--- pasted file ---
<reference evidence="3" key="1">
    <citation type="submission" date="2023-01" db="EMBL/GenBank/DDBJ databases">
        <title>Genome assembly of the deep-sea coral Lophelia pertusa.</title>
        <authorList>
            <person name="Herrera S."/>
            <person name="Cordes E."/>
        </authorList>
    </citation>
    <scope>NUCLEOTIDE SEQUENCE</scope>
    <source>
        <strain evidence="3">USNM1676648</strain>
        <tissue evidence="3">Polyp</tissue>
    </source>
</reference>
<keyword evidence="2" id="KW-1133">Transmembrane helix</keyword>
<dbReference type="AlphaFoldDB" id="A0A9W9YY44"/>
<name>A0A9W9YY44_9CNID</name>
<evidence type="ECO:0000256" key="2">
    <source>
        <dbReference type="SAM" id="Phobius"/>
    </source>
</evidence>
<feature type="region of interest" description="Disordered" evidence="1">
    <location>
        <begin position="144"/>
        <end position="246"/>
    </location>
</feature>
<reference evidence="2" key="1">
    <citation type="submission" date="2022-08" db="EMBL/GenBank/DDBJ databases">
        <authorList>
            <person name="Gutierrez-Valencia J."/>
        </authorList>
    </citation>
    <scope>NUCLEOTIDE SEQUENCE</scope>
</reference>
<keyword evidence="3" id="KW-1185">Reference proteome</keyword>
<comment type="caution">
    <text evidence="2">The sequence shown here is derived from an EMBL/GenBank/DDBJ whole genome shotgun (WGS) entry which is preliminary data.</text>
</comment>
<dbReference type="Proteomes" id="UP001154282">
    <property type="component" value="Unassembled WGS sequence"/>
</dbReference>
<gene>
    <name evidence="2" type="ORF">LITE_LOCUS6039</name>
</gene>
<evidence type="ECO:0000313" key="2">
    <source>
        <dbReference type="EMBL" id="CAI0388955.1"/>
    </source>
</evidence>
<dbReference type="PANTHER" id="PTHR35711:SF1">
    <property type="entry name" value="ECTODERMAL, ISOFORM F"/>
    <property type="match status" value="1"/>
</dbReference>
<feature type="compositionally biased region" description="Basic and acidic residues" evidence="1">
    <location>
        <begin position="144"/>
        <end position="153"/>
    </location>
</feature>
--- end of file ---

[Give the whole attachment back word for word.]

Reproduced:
<reference evidence="3" key="1">
    <citation type="submission" date="2023-01" db="EMBL/GenBank/DDBJ databases">
        <title>Genome assembly of the deep-sea coral Lophelia pertusa.</title>
        <authorList>
            <person name="Herrera S."/>
            <person name="Cordes E."/>
        </authorList>
    </citation>
    <scope>NUCLEOTIDE SEQUENCE</scope>
    <source>
        <strain evidence="3">USNM1676648</strain>
        <tissue evidence="3">Polyp</tissue>
    </source>
</reference>
<keyword evidence="2" id="KW-1133">Transmembrane helix</keyword>
<dbReference type="AlphaFoldDB" id="A0A9W9YY44"/>
<name>A0A9W9YY44_9CNID</name>
<evidence type="ECO:0000256" key="2">
    <source>
        <dbReference type="SAM" id="Phobius"/>
    </source>
</evidence>
<feature type="region of interest" description="Disordered" evidence="1">
    <location>
        <begin position="144"/>
        <end position="246"/>
    </location>
</feature>
<reference evidence="2" key="1">
    <citation type="submission" date="2022-08" db="EMBL/GenBank/DDBJ databases">
        <authorList>
            <person name="Gutierrez-Valencia J."/>
        </authorList>
    </citation>
    <scope>NUCLEOTIDE SEQUENCE</scope>
</reference>
<keyword evidence="3" id="KW-1185">Reference proteome</keyword>
<comment type="caution">
    <text evidence="2">The sequence shown here is derived from an EMBL/GenBank/DDBJ whole genome shotgun (WGS) entry which is preliminary data.</text>
</comment>
<dbReference type="Proteomes" id="UP001154282">
    <property type="component" value="Unassembled WGS sequence"/>
</dbReference>
<gene>
    <name evidence="2" type="ORF">LITE_LOCUS6039</name>
</gene>
<evidence type="ECO:0000313" key="2">
    <source>
        <dbReference type="EMBL" id="CAI0388955.1"/>
    </source>
</evidence>
<dbReference type="PANTHER" id="PTHR35711:SF1">
    <property type="entry name" value="ECTODERMAL, ISOFORM F"/>
    <property type="match status" value="1"/>
</dbReference>
<feature type="compositionally biased region" description="Basic and acidic residues" evidence="1">
    <location>
        <begin position="144"/>
        <end position="153"/>
    </location>
</feature>